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Evaluation of the implementation of single screening and treatment for the control of malaria in pregnancy in Eastern Indonesia: a systems effectiveness analysis



Indonesia introduced single screening and treatment (SST) of pregnant women for the control of malaria in pregnancy in 2012. Under this policy pregnant women are screened for malaria at their first antenatal clinic (ANC) visit and on subsequent visits are tested for malaria only if symptomatic. The implementation of this policy in two districts of Indonesia was evaluated. Cross sectional survey structured observations of the ANC visit and exit interviews with pregnant women were conducted to assess health provider compliance with SST guidelines. Systems effectiveness analysis was performed on components of the strategy. Multiple logistic regression was used to test for predictors of women being screened at their first ANC visit.


A total of 865 and 895 ANC visits in Mimika and West Sumba across seven and ten health facilities (plus managed health posts) respectively, were included in the study. Adherence to malaria screening at first ANC visit among pregnant women was 51.4% (95% CI 11.9, 89.2) in health facilities in Mimika (94.8% in health centres) and 24.8% (95% CI 10.3, 48.9) in West Sumba (60.0% in health centres). Reported fever was low amongst women presenting for their second and above ANC visit (2.8% in Mimika and 3.5% in West Sumba) with 89.5% and 46.2% of these women tested for malaria in Mimka and West Sumba, respectively. Cumulative systems effectiveness for SST on first visit to ANC was 7.6% for Mimika and 0.1% for West Sumba; and for second or above visits to ANC was 0.7% in Mimika and 0% in West Sumba. Being screened on a 1st visit to ANC was associated with level of health facility in both sites.


Cumulative systems effectiveness of the SST strategy was poor in both sites. Both elements of the SST strategy, screening on first visit and passive case detection on second and above visits, was driven by the difference in implementation of malaria testing in health centres and health posts, and by low malaria transmission levels and reported fever.


Indonesia has a diverse malaria epidemiology and one of the highest burdens of malaria in Southeast Asia. The 6000 inhabited islands, with a population of approximately 230 million people, have high heterogeneity of risk of infection, malaria incidence, and Anopheles distribution [1]. Five species of Plasmodium are present in Indonesia. The relative proportions of Plasmodium vivax cases as compared to Plasmodium falciparum has been increasing [2] and is of concern due to high-grade multidrug-resistance to P. vivax in Papua Province in particular [3, 4].

Malaria in pregnancy (MiP) has devastating consequences for both the mother and the baby. In Indonesia in 2007, 6.4 million pregnancies occurred in areas with P. falciparum and/or P. vivax transmission [5]. The clinical effects of MiP depend upon the level of transmission, the malaria species and the level of immunity in pregnant women. Both P. falciparum and P. vivax contribute to the burden of MiP in Indonesia. Plasmodium falciparum malaria infections in pregnancy are associated with severe maternal anaemia, fetal loss and low birth weight (LBW), whilst P. vivax is associated with maternal anaemia, LBW and preterm births [6,7,8].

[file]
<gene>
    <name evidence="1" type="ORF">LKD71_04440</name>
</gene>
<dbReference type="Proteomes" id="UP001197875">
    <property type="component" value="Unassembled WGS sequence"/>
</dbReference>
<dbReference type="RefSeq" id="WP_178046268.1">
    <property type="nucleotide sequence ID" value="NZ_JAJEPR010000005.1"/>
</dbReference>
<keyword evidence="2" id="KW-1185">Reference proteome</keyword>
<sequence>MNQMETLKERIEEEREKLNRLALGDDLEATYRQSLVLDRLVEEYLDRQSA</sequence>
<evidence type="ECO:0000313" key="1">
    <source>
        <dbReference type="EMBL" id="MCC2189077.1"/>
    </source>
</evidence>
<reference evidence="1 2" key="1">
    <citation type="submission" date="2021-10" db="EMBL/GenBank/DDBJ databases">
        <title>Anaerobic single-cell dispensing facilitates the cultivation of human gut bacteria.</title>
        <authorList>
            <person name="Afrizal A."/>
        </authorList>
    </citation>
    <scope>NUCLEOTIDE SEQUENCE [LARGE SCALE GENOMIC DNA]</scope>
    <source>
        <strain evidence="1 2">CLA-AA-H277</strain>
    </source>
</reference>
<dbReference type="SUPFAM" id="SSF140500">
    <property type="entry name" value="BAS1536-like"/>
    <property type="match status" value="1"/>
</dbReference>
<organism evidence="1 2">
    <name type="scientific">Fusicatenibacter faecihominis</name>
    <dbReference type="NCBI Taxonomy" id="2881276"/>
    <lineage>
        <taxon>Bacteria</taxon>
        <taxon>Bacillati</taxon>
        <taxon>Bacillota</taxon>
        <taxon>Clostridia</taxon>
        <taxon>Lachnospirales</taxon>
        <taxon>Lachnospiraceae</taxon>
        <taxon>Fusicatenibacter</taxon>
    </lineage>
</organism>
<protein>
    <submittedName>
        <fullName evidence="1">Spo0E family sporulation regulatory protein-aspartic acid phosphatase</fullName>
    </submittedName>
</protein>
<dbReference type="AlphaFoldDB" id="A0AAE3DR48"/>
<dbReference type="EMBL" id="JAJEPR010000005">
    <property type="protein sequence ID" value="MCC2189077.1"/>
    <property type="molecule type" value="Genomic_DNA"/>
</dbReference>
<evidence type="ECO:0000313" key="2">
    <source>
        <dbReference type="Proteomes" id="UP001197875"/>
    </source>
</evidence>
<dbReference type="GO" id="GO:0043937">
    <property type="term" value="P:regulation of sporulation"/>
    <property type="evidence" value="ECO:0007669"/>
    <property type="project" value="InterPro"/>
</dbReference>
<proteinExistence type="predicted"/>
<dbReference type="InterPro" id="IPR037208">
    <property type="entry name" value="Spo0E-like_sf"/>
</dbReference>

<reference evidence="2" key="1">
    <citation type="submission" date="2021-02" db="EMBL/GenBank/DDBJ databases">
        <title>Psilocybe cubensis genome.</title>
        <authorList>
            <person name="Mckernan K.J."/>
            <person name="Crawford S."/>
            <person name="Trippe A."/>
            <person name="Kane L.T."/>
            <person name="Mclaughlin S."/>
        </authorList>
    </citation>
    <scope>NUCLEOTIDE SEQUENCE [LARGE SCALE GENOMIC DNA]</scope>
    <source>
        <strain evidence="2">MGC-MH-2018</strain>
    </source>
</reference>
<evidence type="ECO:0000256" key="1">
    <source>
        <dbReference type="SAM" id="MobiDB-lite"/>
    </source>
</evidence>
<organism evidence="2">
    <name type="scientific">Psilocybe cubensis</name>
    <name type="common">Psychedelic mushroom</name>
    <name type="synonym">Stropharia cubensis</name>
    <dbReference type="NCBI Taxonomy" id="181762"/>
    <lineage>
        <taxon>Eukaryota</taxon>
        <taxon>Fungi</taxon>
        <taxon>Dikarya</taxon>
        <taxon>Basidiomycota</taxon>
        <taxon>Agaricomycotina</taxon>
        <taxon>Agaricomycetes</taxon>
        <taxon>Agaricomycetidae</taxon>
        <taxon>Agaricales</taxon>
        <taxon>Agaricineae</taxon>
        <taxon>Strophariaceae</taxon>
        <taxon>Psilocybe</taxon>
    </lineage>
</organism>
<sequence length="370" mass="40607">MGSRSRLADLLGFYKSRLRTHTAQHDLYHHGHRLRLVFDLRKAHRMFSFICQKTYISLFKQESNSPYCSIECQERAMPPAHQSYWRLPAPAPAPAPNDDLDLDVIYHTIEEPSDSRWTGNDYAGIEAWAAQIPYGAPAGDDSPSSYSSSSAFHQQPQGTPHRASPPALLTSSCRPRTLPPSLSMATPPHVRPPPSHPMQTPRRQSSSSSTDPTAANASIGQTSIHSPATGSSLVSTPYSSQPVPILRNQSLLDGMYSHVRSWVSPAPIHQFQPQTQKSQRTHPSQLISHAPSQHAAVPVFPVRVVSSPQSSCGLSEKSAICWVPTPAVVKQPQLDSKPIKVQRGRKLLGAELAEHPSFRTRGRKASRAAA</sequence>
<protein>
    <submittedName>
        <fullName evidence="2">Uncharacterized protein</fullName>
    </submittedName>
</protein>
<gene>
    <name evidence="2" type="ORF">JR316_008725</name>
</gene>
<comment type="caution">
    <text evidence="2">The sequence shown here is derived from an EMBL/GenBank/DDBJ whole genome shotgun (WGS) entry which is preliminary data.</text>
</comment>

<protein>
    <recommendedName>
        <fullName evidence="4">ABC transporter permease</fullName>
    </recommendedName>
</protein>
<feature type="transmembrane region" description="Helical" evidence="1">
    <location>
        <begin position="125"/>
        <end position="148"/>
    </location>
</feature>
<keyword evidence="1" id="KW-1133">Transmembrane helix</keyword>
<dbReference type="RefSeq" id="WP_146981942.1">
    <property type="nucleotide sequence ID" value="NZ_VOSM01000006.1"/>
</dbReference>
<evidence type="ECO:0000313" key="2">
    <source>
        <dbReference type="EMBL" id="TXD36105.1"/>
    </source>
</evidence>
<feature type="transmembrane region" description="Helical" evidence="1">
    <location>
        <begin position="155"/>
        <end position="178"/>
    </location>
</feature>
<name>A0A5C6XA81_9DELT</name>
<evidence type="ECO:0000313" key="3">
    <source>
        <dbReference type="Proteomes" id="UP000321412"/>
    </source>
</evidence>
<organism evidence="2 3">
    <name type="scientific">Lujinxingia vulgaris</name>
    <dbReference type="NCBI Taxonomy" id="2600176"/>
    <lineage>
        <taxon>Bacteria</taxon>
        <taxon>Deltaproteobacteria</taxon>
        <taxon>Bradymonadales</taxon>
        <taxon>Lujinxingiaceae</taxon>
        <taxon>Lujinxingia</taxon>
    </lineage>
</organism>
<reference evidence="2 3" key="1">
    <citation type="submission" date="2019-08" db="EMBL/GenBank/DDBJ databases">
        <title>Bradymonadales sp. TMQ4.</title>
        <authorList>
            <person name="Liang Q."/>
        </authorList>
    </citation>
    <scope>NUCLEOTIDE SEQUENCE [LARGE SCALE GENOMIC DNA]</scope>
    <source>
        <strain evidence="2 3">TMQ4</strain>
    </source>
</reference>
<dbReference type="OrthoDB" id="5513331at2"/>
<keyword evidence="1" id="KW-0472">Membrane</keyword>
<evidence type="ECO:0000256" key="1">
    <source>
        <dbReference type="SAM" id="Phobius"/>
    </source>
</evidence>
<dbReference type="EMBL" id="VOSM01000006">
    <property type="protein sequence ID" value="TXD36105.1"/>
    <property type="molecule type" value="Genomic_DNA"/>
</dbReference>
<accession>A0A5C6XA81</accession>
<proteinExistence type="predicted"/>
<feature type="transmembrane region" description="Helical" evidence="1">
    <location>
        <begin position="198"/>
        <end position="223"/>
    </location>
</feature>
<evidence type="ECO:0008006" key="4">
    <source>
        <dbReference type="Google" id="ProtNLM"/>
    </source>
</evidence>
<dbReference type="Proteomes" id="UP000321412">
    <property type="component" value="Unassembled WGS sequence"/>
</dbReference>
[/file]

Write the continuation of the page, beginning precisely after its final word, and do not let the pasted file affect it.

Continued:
The Asia–Pacific region has no standardized and widely recognized strategy for prevention of MiP. In malaria endemic areas outside of sub-Saharan Africa, including the Asia–Pacific region, the strategy for MiP is the use of long-lasting insecticidal nets (LLINs) and passive case detection (PCD). In 2012 however, in malaria endemic areas Indonesia introduced single screening and treatment (SST) on first visit to antenatal clinic (ANC) followed by PCD at all subsequent visits [9], together with provision of an LLIN. The nationally recommended treatment for MiP in the 2nd and 3rd trimesters in Indonesia is dihydroartemisinin-piperaquine (DHP) and quinine in the first trimester when the study was conducted.

The heterogeneous nature of malaria epidemiology, co-existence of P. falciparum and P. vivax, together with socio-economic and cultural differences across different islands of Indonesia are likely to contribute to variations in the effectiveness of malaria control tools. In the case of SST, differences in levels of adherence to and implementation of the strategy between districts/provinces will also contribute to variations in its effectiveness. The aim of the study was to evaluate for the first time since its introduction, the implementation of SST for the control of malaria in pregnancy as per the national guidelines in two islands of Eastern Indonesia, Papua and Sumba.


Study site

The study was undertaken in Mimika District, Papua Province in Eastern Indonesia from February to August 2013; and in West Sumba District, Sumba, in East Nusa Tenggara Province from June to November 2014. Papua is one of the seven main islands of Indonesia and Sumba is a small island, one of the Lesser Sunda islands. Mimika District has a population of 202,359 [10], which includes a diverse number of ethnic groups mainly due to economic migration to Timika’s mining industry, and the National Transmigration Programme. West Sumba has a population of 121,901.

Malaria transmission in Papua is unstable and occurs mainly in the lowland areas, where the majority of the population live. Recent estimates of malaria prevalence in Papua for the general population are 12.2% [2] in 2016, and 16.8% for pregnant women at delivery [11], in 2008. Prevalence estimates are lower in Sumba at 6.8% in the wet season and 4.9% in the dry season in 2009 [12] in the general population, and 5.5% in pregnant women in 2005 [13].